Four metro Detroit hospitals among nation's top 100

Posted on February 25, 2013

Eight hospitals in Michigan, including four in metro Detroit, were honored by Ann Arbor-based Truven Health Analytics in a list recognizing the nation’s top 100 hospitals.

Southfield-based St. John Providence Hospital and Medical Center, Ann Arbor-based St. Joseph Mercy Hospital and the University of Michigan Hospitals and Health Centers in Ann Arbor were listed in the major-teaching category, which highlights hospitals with 400 or more beds and high levels of physician education and research.

Providence and St. Joseph Mercy have made the list for five years, and the UM Hospitals and Health Centers for eight.

Beaumont Hospital in Troy was listed in the teaching hospitals category, for those that have 200 or more acute-care beds.

St. Joseph-based Lakeland Regional Medical Center landed on the list for the first time in the large-community hospitals category, for those with 250 or more acute-care beds.

Holland Hospital placed in the medium-size community hospitals category and has made the list eight years now.

Two hospitals won in the small community category: Mercy Hospital in Grayling and Spectrum Health United Hospital in Greenville.

Seventeen hospitals on the list this year won an Everest Award, which recognized hospitals that achieved the highest current performance and fastest long-term improvement over five years, including UM Hospitals and Health Centers and Mercy Hospital in Grayling.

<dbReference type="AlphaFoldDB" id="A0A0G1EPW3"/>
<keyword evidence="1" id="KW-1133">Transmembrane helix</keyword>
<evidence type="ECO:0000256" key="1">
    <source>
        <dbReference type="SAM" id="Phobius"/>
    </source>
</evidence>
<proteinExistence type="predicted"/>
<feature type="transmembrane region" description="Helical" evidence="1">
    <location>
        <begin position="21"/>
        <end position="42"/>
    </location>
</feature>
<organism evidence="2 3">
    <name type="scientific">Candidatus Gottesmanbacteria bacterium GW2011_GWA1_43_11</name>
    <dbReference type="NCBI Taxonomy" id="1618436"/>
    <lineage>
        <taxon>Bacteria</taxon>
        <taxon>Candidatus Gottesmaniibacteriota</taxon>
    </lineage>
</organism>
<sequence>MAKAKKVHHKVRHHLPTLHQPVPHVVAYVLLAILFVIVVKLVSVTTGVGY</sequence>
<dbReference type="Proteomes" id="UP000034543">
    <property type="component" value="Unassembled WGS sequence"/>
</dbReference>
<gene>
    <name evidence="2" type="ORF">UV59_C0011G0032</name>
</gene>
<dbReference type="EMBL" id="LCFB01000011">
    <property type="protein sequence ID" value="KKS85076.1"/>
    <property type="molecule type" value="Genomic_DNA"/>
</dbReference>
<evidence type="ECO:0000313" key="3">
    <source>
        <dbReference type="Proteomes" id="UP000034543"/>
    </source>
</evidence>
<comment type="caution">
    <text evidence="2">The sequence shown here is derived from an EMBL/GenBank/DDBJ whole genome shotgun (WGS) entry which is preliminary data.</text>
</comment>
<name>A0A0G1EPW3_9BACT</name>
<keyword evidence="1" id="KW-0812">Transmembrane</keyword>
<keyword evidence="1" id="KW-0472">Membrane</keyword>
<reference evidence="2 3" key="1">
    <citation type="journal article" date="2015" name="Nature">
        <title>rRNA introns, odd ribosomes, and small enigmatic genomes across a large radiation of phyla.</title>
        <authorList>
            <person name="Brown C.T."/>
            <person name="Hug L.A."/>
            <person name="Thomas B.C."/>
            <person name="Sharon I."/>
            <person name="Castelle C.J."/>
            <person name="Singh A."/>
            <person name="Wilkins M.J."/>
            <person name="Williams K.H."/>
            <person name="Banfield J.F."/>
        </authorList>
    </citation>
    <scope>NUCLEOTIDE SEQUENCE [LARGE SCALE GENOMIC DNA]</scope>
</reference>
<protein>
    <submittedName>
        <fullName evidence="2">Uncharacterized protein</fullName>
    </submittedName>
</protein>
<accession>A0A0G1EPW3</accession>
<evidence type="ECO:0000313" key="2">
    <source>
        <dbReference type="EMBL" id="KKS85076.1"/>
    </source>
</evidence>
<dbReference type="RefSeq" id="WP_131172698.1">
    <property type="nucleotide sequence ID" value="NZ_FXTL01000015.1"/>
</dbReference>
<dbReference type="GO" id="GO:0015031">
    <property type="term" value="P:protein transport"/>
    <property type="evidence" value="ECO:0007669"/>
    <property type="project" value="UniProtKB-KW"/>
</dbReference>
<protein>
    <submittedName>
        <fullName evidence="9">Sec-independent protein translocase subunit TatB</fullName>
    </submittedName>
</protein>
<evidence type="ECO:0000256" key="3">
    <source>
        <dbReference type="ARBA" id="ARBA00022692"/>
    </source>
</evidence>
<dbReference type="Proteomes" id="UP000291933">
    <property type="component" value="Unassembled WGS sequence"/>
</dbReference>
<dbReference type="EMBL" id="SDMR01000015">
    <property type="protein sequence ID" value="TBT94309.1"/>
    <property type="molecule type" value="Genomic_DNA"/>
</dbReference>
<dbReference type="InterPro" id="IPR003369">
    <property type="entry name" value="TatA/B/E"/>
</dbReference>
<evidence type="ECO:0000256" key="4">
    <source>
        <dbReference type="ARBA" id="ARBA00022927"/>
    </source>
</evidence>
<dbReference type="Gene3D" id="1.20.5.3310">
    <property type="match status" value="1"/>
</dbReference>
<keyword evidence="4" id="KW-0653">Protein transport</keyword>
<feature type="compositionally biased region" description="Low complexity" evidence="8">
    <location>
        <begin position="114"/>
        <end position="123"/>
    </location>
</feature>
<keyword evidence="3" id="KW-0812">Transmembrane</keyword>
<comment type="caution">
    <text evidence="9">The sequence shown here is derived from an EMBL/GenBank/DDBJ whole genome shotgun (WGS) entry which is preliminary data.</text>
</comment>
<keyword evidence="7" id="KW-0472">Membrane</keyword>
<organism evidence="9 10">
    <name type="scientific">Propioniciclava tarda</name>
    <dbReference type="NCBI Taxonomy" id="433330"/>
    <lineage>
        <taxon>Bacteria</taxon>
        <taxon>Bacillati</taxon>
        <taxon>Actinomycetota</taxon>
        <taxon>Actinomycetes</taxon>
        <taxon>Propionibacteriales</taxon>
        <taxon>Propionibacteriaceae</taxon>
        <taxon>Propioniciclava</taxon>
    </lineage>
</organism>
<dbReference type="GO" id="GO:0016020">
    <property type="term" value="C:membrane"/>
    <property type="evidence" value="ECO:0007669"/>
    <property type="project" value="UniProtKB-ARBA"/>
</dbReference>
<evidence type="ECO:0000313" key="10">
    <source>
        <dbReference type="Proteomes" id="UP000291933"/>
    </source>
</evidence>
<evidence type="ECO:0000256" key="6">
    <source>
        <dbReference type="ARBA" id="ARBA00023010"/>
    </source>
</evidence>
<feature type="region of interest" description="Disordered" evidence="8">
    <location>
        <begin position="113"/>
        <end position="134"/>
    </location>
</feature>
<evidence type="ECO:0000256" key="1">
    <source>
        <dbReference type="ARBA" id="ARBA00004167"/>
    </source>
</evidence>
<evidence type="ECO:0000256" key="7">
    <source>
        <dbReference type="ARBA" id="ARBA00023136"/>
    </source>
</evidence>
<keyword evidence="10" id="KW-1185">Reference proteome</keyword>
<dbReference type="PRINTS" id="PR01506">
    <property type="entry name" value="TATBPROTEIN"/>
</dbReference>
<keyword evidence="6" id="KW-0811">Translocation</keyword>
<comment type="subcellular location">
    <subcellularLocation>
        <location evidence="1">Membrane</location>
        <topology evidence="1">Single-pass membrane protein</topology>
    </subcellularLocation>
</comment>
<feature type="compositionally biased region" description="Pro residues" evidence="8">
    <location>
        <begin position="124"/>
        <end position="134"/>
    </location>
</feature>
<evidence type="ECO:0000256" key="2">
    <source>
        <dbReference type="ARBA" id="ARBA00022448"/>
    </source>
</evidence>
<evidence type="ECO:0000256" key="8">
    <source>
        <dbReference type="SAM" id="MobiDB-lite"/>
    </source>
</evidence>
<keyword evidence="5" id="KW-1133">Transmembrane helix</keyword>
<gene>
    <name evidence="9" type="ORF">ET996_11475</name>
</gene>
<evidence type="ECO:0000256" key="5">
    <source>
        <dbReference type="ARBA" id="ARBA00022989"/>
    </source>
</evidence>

Truven evaluated a hospital’s performance using 10 measures: mortality; medical complications; patient safety; core measures mean percent; 30-day risk-adjusted mortality rate for acute myocardial infarction, heart failure and pneumonia; readmission rate for acute myocardial infarction, heart failure and pneumonia; average patient stay; case mix- and wage-adjusted inpatient expense per discharge; profitability; and patient satisfaction.

The top 100 hospitals study has been published for 20 consecutive years. Researchers reviewed data on nearly 3,000 hospitals.

Truven said in the study that if every Medicare inpatient received the same level of care as those treated in this year’s winners, more than 164,000 additional lives could be saved. Also:

  • Nearly 82,000 additional patients could have been complication-free.
  • $6 billion in unnecessary health care expenses could have been saved.
  • The typical patient stay would have decreased by half a day.

The study noted that if the standards of top-honored hospitals were applied to all inpatients and not just Medicare patients, the impact would be greater.

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Ryan Felton, Crain’s Detroit Business.